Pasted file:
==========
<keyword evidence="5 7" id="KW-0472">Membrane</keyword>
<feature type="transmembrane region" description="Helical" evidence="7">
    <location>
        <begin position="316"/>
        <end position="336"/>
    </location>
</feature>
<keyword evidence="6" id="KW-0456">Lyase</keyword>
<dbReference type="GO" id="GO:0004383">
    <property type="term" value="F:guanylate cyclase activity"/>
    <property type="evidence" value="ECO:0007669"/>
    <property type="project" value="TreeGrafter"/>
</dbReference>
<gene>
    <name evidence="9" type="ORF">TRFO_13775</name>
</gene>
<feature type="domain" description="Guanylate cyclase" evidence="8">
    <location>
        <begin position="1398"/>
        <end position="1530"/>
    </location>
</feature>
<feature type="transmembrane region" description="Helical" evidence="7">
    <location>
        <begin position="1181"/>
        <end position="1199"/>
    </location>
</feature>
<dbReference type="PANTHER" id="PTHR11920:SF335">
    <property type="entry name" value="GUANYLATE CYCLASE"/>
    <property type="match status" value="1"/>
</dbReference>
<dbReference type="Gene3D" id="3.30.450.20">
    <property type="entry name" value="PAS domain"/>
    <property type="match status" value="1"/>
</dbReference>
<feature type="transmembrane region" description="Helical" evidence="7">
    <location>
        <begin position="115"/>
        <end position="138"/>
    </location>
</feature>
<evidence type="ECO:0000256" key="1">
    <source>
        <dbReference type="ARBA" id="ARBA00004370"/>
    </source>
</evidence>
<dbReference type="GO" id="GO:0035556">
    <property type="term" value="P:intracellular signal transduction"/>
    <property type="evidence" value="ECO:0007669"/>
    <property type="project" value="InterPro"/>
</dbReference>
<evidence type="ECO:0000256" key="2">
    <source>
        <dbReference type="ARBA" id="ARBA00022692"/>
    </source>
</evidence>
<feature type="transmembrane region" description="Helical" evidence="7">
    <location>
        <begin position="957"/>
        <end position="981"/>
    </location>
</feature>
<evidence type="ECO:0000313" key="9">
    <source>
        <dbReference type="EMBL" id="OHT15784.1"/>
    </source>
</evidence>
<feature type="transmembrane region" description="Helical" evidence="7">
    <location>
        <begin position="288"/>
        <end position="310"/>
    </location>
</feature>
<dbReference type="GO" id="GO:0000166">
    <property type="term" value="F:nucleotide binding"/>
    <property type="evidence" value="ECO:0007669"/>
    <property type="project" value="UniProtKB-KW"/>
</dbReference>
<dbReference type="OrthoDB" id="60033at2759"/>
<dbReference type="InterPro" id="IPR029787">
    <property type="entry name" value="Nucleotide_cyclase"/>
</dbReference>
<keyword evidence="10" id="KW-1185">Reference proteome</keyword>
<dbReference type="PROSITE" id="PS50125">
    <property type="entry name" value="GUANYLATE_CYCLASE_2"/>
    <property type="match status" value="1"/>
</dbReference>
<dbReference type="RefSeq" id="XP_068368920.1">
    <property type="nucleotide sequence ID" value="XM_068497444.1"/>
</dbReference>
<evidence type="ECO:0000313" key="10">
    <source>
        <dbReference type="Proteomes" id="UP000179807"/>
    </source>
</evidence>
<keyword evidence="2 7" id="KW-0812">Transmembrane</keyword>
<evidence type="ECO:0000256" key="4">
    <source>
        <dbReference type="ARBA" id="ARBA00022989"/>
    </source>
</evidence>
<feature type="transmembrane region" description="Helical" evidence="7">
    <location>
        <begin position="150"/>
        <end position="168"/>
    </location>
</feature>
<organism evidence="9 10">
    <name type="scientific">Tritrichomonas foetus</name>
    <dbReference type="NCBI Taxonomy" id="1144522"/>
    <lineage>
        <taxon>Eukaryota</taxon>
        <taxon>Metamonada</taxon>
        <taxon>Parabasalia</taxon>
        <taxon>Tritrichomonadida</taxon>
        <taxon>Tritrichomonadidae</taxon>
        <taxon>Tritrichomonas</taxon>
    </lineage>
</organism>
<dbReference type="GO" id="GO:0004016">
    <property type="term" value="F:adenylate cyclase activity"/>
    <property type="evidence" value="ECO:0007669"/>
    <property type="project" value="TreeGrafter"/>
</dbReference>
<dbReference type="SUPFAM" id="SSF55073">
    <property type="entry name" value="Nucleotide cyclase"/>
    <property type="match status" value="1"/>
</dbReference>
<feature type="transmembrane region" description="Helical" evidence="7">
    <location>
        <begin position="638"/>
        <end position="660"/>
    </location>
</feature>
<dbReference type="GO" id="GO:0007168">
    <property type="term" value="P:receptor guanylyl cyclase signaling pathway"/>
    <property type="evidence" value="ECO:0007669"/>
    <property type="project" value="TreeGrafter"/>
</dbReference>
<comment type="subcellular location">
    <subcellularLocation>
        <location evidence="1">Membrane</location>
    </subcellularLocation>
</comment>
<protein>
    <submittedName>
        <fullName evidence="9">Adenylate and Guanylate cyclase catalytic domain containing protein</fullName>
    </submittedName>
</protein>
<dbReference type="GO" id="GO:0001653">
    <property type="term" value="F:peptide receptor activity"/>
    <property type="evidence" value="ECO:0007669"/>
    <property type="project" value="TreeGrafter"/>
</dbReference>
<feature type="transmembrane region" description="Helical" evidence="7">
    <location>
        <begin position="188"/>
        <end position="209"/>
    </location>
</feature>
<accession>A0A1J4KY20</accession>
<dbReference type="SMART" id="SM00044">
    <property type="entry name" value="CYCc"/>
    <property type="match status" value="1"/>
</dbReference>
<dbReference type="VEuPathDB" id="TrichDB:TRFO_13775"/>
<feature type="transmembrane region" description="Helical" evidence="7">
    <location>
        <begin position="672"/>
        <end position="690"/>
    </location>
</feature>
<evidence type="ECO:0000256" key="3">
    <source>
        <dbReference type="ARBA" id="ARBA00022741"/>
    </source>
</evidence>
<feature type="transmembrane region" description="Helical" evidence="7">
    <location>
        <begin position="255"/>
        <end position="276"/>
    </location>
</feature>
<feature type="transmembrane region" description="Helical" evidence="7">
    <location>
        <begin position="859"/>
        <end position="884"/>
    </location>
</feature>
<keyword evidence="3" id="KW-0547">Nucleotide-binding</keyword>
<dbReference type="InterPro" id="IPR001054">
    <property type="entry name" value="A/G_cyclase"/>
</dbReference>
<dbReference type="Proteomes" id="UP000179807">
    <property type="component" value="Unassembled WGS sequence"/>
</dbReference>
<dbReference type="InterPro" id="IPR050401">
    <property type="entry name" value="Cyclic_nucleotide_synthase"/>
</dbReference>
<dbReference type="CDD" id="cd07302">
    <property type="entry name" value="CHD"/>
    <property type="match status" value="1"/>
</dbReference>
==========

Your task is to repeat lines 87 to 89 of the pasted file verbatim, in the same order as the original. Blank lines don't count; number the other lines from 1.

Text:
    <property type="match status" value="1"/>
</dbReference>
<dbReference type="RefSeq" id="XP_068368920.1">